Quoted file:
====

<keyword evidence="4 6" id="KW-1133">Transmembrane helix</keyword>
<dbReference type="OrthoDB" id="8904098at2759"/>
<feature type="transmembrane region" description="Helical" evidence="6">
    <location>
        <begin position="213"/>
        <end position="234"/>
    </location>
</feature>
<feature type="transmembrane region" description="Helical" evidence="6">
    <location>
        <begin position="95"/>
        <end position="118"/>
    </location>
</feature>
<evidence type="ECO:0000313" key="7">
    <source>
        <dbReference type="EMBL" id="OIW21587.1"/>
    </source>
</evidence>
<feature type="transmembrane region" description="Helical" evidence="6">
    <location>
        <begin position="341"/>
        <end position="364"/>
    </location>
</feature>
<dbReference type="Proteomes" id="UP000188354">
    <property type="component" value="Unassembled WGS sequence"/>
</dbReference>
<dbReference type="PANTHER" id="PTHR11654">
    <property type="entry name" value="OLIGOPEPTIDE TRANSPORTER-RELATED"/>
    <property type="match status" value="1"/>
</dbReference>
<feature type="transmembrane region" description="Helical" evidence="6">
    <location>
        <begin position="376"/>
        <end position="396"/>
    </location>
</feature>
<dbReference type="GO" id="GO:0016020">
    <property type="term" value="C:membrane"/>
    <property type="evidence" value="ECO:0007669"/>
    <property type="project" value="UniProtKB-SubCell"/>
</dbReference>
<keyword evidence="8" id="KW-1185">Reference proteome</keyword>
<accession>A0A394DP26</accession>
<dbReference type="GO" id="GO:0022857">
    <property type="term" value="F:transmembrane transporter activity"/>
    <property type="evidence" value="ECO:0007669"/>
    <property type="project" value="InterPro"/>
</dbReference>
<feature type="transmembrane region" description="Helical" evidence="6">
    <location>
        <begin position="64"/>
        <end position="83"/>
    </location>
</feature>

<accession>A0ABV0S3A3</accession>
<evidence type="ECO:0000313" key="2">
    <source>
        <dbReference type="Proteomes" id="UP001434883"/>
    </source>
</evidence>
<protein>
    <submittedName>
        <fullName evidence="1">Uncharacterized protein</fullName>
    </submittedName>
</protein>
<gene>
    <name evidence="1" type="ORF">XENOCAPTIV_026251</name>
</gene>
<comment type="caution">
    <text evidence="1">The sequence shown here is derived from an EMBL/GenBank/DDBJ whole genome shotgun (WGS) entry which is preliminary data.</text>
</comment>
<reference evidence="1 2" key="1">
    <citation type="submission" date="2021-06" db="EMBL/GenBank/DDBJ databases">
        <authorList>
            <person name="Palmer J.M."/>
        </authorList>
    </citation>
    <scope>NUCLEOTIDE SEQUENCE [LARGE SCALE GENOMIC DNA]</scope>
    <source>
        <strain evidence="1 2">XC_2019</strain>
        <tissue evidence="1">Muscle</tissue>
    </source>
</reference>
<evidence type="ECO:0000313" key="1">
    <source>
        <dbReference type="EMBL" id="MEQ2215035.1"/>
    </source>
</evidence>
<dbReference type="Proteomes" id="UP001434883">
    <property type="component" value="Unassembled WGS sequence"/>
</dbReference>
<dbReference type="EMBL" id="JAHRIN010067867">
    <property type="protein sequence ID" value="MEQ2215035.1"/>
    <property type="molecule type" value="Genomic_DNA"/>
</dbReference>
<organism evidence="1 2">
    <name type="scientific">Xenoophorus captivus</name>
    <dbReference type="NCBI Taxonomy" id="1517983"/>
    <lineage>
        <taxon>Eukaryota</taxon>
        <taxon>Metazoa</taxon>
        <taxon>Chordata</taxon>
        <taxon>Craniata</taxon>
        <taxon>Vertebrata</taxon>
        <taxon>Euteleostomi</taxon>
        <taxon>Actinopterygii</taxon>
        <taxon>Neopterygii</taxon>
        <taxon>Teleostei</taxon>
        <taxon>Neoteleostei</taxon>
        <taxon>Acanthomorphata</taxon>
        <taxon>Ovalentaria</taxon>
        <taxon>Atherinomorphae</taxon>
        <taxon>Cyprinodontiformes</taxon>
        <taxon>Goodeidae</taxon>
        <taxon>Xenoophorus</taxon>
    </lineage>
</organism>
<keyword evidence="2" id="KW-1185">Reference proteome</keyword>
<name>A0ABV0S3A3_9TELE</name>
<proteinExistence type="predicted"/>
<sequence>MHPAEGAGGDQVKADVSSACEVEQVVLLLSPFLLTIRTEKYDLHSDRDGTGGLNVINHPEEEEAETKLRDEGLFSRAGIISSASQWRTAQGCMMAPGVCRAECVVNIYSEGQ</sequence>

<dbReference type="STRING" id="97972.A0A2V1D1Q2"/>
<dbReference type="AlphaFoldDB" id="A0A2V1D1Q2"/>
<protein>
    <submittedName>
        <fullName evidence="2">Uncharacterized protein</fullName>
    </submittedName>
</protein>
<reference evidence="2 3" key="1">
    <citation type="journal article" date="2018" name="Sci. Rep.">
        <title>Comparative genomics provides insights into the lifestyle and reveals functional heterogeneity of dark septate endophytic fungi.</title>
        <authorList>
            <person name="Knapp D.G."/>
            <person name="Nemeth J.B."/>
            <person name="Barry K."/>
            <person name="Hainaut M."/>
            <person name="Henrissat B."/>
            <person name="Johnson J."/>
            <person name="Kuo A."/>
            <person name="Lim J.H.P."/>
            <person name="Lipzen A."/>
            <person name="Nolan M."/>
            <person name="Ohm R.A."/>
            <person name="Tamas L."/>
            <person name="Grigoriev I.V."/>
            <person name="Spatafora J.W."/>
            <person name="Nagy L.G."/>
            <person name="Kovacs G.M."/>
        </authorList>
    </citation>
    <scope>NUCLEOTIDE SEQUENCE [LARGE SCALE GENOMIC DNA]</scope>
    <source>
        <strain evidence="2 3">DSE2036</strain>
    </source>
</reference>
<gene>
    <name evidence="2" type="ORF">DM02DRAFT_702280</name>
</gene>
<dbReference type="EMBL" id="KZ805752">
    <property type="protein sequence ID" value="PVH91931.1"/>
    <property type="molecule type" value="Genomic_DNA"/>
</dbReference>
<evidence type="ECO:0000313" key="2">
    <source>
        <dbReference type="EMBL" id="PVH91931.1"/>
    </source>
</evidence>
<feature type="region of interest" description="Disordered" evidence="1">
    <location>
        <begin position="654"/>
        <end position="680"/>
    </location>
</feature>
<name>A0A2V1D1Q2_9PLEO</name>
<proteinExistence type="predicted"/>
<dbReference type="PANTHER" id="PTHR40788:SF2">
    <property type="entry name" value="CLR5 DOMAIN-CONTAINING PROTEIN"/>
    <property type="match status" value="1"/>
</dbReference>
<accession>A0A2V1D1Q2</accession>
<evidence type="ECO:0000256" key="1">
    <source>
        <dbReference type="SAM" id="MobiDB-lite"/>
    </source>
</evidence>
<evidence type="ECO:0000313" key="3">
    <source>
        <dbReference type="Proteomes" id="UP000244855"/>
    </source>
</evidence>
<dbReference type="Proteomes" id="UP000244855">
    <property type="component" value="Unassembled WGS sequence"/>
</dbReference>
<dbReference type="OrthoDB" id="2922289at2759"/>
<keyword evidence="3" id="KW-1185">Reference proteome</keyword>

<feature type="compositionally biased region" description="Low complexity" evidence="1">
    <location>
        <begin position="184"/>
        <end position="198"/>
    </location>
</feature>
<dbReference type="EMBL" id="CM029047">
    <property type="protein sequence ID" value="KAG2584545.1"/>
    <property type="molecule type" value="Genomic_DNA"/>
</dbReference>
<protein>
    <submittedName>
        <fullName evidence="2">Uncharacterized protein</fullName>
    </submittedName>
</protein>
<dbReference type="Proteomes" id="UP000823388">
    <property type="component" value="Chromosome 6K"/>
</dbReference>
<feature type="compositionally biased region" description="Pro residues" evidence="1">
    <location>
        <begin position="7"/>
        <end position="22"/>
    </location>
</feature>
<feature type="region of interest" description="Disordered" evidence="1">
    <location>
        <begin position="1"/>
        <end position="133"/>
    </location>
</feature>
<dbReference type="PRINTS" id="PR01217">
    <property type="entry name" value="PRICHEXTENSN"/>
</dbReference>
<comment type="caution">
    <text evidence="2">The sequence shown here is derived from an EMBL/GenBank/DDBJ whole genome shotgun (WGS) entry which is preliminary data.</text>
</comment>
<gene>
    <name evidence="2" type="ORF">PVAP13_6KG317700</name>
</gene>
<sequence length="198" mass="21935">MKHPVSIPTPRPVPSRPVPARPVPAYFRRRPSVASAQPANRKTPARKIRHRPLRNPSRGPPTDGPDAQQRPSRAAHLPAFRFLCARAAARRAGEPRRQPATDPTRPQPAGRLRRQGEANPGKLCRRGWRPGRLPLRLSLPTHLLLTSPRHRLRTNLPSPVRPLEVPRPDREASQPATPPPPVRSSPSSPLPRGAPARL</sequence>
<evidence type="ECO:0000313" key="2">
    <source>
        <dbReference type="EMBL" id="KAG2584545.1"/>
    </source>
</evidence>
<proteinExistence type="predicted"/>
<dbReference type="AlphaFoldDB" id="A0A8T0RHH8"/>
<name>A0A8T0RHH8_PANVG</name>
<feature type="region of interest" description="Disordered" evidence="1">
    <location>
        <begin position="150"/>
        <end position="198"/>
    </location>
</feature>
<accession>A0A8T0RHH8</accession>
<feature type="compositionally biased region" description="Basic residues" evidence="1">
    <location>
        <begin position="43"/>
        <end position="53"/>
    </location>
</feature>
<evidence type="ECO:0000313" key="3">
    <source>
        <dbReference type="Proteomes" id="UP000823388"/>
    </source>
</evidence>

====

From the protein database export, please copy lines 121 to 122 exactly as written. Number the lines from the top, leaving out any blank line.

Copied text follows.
<name>A0ABV0S3A3_9TELE</name>
<proteinExistence type="predicted"/>